Microsoft, I-Robot, and other competitors are pushing their own… read more

Can Technology Foil Hijackers?

April 18, 2002

Technologies to foil hijackers being considered include “onboard flight-control systems that could be programmed to prevent planes from heading into restricted areas; remote control from the ground that could not be overridden from the cockpit; and a panic button, also impossible to override, that has the plane direct itself to land at the nearest suitable field.”
However, these require adding expensive “fly-by-wire ” systems and improved computer, GPS, and communications… read more

Big Brains Rule Trading Floor

April 17, 2002

“A growing number of tech-savvy traders…[are creating] programs to make the computer a tool for making small-scale pricing decisions, the task traditionally performed by traders.”

The Robots Are Coming

April 17, 2002

“Created under a U.S. Department of Defense contract by an MIT spinoff company called iRobot, Morticia is a military machine with a mission. Instead of carrying bombs, she carries eyes and ears, transmitting what she sees back over a wireless link. She is also a pioneer, showing us how robots are likely to be integrated into our jobs and our lives in the coming years.”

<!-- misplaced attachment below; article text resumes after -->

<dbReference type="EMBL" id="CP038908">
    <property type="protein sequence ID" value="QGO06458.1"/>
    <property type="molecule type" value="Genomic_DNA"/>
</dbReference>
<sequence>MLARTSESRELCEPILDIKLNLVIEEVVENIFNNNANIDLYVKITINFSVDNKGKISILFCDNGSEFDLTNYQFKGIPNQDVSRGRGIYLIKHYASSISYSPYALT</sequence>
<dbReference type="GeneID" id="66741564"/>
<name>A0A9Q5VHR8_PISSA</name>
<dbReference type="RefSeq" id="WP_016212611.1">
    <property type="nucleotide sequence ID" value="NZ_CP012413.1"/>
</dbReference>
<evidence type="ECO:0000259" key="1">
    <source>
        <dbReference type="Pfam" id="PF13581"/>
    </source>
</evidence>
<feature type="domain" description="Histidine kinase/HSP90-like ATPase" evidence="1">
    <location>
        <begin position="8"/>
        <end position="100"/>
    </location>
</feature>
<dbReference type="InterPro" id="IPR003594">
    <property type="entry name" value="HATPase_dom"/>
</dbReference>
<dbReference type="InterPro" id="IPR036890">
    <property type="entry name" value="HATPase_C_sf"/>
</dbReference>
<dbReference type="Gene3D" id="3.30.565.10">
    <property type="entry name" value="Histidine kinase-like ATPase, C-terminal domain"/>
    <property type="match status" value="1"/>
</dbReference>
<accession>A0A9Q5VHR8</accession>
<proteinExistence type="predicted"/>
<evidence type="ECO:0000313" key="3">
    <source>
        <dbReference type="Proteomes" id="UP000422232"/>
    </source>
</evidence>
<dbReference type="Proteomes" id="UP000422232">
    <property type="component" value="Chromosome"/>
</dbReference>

Morticia is a prototype of… read more

Virtual-reality body suit planned for pilots

April 17, 2002

The U.S. Air Force is developing a body suit for pilots who fly remote-controlled aircraft such as the Predator. Using a system of electromagnets and magnets that apply pressure to the suit, it will give pilots feedback from the plane’s motions. The technology could also be used in the future for improved arcade games.

Wright-Patterson Air Force Base Crew Station Evaluation Facility

Newest storage tech–holographic DVD

April 17, 2002

InPhase Technologies, a spinoff of Lucent Technologies’ research arm Bell Labs, has introduced the first commercial holographic video recorder. Aimed at professional video editors, it holds 100GB of data on a single CD-sized disc as a series of 1.3MB holograms, enough for 20 full-length movies or 30 minutes of uncompressed high-resolution video.

The extended storage is due to the fact that each storage location can hold multiple holograms.

close and return to Home